worried about the possibility of discovery that they
    refused to allow their men to wear uniforms? But that was
    futile, since they could not prevent their men from
    carrying identification papers in their personal effects.
    Another theory, the more commonly quoted one, is that the
    men on the mountains were there to help cut off the
    Srinagar-Leh highway, after which a Pakistani attack
    would have isolated and encircled Indian positions in the
    Siachen glacier region. If that was the case, why was
    Pakistan so concerned about keeping the identity of its
    men secret, and pretending not to be involved? Why did
    the Pakistani military not plan a counter-offensive to
    blunt or stop India from relentlessly clearing the
    heights as it did?
    The logic defies explanation, and some of the
    explanations are ludicrous enough to be unbelievable. It
    has been said that after Pakistan's nuclear tests in
    1998, Pakistani military leaders believed India to be
    very afraid of Pakistan. Furthermore, it was believed
    that the morale of the Indian armed forces was at
    breaking point and that Indian soldiers would be ready to
    run away from battle at the slightest threat. In the 1965
    war, India had taken Pakistani pressure off Kashmir by
    opening a second front in Punjab. It appears that
    Pakistani generals believed that India would be afraid to
    repeat that in 1999 because they feared nuclear
    retaliation from Pakistan. And within Kashmir it was
    129
    expected that the Indian army would capitulate and run
    away.
    In February 1999, at about the time when Pakistani army
    men were secretly taking up their positions in the
    mountains near Kargil, senior Pakistani General Javid
    Nasir wrote in the prestigious Pakistani Defence Journal
    (116):
    I say with all the authority and professionalism that
    'The Indian army is incapable of undertaking any
    conventional operations at present what to talk of
    enlarging conventional conflict'
    It is inconceivable that a professional Pakistani soldier
    and senior officer should deliberately and publicly
    choose to underestimate an adversary without paying the
    slightest heed to the possibility that the assessment may
    be wrong, or that there may be alternate, less reassuring
    assessments.
    This statement by a senior Pakistani army general eerily
    echoes the assessment made by Pakistani dictator Ayub
    Khan 34 years earlier when he stated that Indian morale
    would break after a couple of hard blows. As indicated in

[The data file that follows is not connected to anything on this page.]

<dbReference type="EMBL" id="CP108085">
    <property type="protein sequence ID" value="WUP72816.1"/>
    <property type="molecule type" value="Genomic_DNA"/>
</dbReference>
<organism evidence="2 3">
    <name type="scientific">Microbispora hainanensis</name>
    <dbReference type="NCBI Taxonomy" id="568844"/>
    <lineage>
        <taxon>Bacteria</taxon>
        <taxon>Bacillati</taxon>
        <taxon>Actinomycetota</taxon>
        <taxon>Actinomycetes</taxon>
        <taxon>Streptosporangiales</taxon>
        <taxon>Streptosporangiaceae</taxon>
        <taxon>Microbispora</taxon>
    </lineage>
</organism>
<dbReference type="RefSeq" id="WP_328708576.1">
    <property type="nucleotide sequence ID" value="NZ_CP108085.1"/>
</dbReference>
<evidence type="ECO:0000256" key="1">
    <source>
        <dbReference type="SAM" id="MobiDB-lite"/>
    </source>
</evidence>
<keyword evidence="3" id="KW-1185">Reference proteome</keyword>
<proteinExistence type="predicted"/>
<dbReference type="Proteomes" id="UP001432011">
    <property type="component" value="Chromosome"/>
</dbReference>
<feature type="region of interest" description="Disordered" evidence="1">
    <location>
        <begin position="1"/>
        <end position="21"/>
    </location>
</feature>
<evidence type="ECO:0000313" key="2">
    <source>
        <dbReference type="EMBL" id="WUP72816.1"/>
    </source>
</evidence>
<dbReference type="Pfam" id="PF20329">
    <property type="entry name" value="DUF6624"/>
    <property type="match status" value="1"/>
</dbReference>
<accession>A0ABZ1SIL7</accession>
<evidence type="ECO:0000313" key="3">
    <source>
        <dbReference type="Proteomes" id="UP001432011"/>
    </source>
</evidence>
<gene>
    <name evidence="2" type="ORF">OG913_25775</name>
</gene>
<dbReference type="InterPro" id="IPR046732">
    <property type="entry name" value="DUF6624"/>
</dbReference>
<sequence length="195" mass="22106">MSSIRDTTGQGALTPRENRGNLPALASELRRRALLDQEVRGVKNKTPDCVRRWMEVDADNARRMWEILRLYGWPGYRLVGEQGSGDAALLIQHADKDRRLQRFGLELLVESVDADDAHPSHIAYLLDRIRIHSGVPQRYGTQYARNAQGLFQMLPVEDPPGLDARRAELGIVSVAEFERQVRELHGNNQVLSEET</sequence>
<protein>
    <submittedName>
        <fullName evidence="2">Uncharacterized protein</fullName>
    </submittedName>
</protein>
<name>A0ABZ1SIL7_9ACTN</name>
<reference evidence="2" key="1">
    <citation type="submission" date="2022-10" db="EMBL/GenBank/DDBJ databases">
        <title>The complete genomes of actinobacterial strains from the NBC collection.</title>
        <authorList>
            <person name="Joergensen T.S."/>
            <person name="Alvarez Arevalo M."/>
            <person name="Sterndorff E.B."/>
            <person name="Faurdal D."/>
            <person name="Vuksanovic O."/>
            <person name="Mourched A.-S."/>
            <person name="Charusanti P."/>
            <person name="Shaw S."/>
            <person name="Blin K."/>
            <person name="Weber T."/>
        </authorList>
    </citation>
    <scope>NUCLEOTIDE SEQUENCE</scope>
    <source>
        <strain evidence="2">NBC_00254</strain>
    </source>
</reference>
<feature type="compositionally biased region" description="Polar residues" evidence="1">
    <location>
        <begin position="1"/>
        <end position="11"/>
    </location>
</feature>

the description of the Pakistani mind in chapter 5, such
    assessments are more indicative of the psychological
    state of the Pakistani army officer, with a self-image
    amounting to delusions of grandeur rather than objective
    and rational military judgment. It is interesting to note
    that the large and powerful army of Pakistan has
    cultivated a leadership that somehow believes that the
    Indian military will be a pushover in battle. Such an
    attitude can be termed as nothing short of suicidal, as
    events have shown.
    After the Kargil conflict, Gen. Ved Prakash Malik, the
    130
    Indian Chief of Army Staff who oversaw the defeat of
    Pakistani forces in the Kargil conflict wrote about Gen
    Javid Nasir's article and misperception within the
    Pakistani army's high command that led them to attempt
    the Kargil misadventure (117):
    This was not only a gross underestimation of a possible
    adversary but also a poor assessment and misperception.
    Some other assumptions and misperceptions which led to
    the Pakistani offensive operation in Kargil were:
    1.Nuclear umbrella allows offensive action without risk.
    2.International community would intervene or stop the war
    at an early stage.
    3.The coalition government in India, weak and indecisive,
    will either over-react or under-react.
    4.India is militarily weak and unprepared.
    5.Indian frustration will lead to escalation, putting the
    onus of escalation on India.
    6.Military operation under the garb of Mujahideen would
    focus attention on Kashmir and Pakistan would be able to
    claim this as a victory.
    Assumptions regarding enemy weakness and fear can only be
    termed as high hopes unless they are balanced out by
    other, less rosy scenarios. But it does not appear that
    the Pakistani army had planned for anything but easy and
    cheap victory in Kargil. That is a disquieting thought.
    If Pakistani Generals persist in thinking of war and easy
    victories against India, the chance of Pakistan viewing
    India with any sanity or objectivity can also be
    dismissed as high hopes.
    131
    Chapter 12
    PROVINCES AND ASSORTED FRAGMENTS
    The word “provinces” calls to the mind the idea of a